Monday, June 30, 2008

11. Blueberry Almond Coffee Cake (p. 643)

Well, it was bound to happen, and it will happen again. I've had my first Project disaster. But, even so, it wasn't a total failure, as you can see from the picture to the left.

This recipe seems easy enough. It starts out with a basic cake batter (creaming butter and sugar, beating in eggs and dry ingredients, etc.), with a lot of blueberries folded in at the end.

The batter is spread into a shallow baking dish and topped with the almond-egg-white-sugar topping.


This is the "before" picture. Isn't it pretty? Then it is baked for "50 minutes to 1 hour." (Ah, those cooking times again! The Book, my oven, and I are all still getting to know each other.) At 50 minutes, I tested the cake with a toothpick. Not done yet. I put it in for another five minutes. The toothpick came out clean enough, and anyway, the almond topping was starting to get a little overcooked, so I called it.



Here's the "after" picture. Isn't it pretty? The Book says to let it cool in the pan on a rack for ten minutes, and then invert it to remove it from the pan, and then invert it again on the rack to cool completely. Well, that's when the trouble came.







Here's the "aftermath" picture. Oh, the humanity! Despite the outward appearance and the clean toothpick, there was a big blob of undercooked batter in the middle. The cake cracked and split in two just like an earthquake, except it happened in slow motion. The Book's blurb about this recipe suggest trying this coffee cake if you're thinking of muffins, but you want to "avoid the bother of muffin tins." I wonder if I had used muffin tins, if it would have cooked all the way through. Now, I'm willing to take at least part of the blame for this since I didn't monitor my oven temperature throughout the cooking.

Anyway, this "disaster" wasn't too bad after all. Most of the cake was edible, and the part that was edible was delicious! The cake is sweet and moist, and very blueberry-y. I don't think that you could get more blueberries in this cake if you tried. The almond topping gave the cake a nice toasty-ness and crunch.

Date Cooked: June 29, 2008
Degree of Difficulty: Medium
Rating: A- (points off for poor execution)

Thursday, June 26, 2008

10. Basic French Vinaigrette (p. 168)

There's not too much to say about this one, it's salad dressing after all.

I wanted to serve something with the Eggplant Pizza, and I figured that a salad would be just the thing. Not wanting to miss an opportunity to check off a recipe for The Project (after all, I've still got more than a thousand to go) I went to The Book to check out what it had for dressings.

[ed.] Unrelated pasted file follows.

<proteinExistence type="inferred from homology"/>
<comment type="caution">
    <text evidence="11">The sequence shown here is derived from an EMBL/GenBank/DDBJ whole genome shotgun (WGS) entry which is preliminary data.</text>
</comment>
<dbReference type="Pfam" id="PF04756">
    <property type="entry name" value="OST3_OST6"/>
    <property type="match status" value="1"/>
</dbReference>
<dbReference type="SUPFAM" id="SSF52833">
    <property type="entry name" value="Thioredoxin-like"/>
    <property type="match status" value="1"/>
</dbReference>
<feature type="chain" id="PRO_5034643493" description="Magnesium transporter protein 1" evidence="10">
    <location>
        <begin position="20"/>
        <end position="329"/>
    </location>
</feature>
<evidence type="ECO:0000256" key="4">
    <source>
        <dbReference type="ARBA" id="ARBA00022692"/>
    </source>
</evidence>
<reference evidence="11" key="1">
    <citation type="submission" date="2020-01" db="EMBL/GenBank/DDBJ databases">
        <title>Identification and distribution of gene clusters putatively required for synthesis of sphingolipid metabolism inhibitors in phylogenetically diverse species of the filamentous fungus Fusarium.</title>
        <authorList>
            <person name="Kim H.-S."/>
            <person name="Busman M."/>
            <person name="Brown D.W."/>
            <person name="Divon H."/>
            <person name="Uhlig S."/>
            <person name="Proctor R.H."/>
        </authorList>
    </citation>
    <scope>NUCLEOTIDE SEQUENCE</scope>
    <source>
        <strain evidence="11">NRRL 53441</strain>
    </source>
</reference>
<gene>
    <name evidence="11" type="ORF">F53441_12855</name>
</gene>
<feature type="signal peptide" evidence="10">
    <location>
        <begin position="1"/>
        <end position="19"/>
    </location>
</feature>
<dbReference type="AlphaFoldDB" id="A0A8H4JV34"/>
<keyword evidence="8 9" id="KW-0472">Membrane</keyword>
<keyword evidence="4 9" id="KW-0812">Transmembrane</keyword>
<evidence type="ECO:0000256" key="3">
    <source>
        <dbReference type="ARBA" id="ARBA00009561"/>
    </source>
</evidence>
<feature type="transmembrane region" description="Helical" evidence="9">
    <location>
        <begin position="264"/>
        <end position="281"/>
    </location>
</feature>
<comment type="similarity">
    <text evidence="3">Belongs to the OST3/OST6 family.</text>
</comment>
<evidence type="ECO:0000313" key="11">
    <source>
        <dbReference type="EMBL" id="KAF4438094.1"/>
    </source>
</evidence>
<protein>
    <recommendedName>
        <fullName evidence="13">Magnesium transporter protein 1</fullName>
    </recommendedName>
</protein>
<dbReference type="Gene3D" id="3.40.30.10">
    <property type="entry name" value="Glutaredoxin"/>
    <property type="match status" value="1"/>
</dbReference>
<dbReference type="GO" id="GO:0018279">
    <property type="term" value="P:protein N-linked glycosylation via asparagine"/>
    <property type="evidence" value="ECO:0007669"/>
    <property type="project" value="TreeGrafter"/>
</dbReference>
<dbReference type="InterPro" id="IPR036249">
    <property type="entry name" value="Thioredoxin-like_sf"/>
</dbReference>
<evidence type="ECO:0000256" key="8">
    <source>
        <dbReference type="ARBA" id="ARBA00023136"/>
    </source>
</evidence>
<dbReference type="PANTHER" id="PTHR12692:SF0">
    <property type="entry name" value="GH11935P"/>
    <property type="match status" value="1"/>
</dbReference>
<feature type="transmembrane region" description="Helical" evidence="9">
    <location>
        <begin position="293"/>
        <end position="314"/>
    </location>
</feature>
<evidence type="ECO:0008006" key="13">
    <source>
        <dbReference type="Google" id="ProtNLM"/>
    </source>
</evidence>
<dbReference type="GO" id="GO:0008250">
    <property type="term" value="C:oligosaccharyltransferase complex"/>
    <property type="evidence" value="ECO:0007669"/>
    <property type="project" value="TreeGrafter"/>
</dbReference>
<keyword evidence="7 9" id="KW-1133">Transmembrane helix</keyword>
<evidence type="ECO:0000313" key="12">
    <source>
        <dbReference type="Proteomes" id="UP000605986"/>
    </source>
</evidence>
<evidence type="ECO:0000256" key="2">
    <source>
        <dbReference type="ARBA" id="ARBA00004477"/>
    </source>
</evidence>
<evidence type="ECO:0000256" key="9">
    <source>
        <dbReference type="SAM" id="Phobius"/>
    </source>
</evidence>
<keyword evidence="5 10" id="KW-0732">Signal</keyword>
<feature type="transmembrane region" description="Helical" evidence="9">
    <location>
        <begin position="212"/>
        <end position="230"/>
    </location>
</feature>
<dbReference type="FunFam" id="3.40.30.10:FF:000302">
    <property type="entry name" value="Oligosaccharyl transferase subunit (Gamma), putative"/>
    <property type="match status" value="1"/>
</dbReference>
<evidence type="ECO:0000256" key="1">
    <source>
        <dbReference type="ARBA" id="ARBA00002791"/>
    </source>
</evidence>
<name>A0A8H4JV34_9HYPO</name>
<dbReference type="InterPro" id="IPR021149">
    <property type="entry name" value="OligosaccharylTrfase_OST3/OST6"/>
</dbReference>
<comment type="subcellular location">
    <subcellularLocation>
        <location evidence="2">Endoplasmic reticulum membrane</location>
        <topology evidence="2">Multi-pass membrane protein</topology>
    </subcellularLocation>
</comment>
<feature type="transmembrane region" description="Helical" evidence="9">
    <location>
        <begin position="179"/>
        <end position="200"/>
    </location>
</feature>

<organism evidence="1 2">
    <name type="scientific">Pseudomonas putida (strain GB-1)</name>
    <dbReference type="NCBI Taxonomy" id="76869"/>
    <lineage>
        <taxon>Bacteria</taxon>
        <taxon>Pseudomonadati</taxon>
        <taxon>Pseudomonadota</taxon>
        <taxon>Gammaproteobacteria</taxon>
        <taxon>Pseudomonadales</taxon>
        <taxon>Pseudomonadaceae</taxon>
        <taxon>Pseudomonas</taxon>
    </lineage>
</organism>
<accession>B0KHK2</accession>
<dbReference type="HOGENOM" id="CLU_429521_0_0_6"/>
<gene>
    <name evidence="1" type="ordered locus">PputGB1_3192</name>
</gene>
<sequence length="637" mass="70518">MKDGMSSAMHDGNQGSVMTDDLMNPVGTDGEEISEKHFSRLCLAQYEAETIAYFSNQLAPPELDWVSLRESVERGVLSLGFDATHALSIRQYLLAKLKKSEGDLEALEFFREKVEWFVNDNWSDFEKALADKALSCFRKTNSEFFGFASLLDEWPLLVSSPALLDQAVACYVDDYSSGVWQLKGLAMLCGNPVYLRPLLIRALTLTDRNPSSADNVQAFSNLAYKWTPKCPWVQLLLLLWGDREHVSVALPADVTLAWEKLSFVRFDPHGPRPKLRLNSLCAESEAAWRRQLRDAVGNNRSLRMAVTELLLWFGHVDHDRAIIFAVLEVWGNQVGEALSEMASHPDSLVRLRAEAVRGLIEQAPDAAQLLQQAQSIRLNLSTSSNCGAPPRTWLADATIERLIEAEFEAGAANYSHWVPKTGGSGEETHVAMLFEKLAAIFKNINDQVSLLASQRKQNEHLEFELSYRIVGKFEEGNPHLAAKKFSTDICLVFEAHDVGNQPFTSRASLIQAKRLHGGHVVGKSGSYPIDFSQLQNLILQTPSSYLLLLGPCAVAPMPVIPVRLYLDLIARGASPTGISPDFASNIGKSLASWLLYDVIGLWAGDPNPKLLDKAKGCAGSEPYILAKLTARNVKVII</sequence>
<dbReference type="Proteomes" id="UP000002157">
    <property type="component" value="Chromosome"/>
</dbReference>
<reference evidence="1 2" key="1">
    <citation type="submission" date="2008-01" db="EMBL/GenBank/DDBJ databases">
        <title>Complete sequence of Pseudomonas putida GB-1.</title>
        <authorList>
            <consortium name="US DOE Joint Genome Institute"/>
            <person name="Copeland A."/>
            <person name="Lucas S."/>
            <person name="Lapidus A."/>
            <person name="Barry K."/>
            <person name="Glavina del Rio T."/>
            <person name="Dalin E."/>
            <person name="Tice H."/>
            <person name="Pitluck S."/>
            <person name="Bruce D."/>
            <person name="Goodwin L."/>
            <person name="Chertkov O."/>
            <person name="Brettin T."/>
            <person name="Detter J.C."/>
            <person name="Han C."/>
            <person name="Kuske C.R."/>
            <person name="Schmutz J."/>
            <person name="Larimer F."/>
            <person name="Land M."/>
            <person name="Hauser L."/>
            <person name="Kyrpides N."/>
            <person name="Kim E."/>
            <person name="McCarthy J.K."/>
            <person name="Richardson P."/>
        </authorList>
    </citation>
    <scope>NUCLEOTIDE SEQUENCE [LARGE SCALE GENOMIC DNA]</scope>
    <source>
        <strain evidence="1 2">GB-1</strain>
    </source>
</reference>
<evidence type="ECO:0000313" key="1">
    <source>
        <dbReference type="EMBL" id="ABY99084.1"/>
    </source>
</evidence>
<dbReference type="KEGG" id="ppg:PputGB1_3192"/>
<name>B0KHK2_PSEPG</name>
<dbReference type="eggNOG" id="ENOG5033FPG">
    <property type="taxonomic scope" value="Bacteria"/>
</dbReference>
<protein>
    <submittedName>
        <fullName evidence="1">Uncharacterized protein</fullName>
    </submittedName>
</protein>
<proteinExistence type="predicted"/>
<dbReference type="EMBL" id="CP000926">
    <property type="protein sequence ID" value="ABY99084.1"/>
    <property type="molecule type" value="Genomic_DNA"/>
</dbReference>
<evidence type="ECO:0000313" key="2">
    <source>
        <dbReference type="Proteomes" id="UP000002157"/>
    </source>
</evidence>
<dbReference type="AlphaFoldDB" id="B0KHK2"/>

This recipe is exactly what it says it is: Basic French Vinaigrette. Vinaigrette is one of those things that most cooks seem to just "know" how to make, and everyone's formula is a little bit different. The Book's acid to oil ratio is 2 tablespoons to 1/3 cup. My wife makes a similar vinaigrette all the time, but her formula is heavier on the vinegar and lighter on the oil.

The Book gives the option of using either white wine vinegar or lemon juice as the acid. I chose lemon, which gave it a nice kick. The Dijon mustard is also a key element.

All in all, this is a good basic recipe to have in the arsenal. The vinaigrette isn't very photogenic on its own (see photo to the left), so the photo above is of the salad dressed with the vinaigrette.

Date Cooked: June 22, 2008
Degree of Difficulty: Very Easy
Rating: B

Wednesday, June 25, 2008

9. Eggplant Pizza (p. 197)

When I think of eggplant pizza, I think of little islands of deep-fried eggplant floating on a marinara sauce sea with frothy waves of melted cheese. This recipe has changed my thinking.

The Book says to save this pizza for the grown-ups, presumably because kids will balk at the absence of sauce, and the abundance of garlic. Well, the rugrats can keep their Chuck E. Cheese, this pizza's all mine.

The recipe starts with broiling eggplant slices (lightly brushed with olive oil) until they're tender and golden. The eggplant slices are then layered on the Basic Pizza Dough and topped with mozzarella and parmigiano-reggiano. Finally, garlic and red pepper flakes are quickly cooked in oil and spooned over the top. This last step gave me a little bit of trouble because The Book says to cook the garlic and red pepper "until just fragrant, 30 to 40 seconds." Well, wouldn't you know it, in just a matter of a couple of seconds, the garlic went from "fragrant" to "burnt." I know, I know, we've been through this before with the Pita Toasts, but if I learn anything through this project, I hope that it's a better sense of cooking times.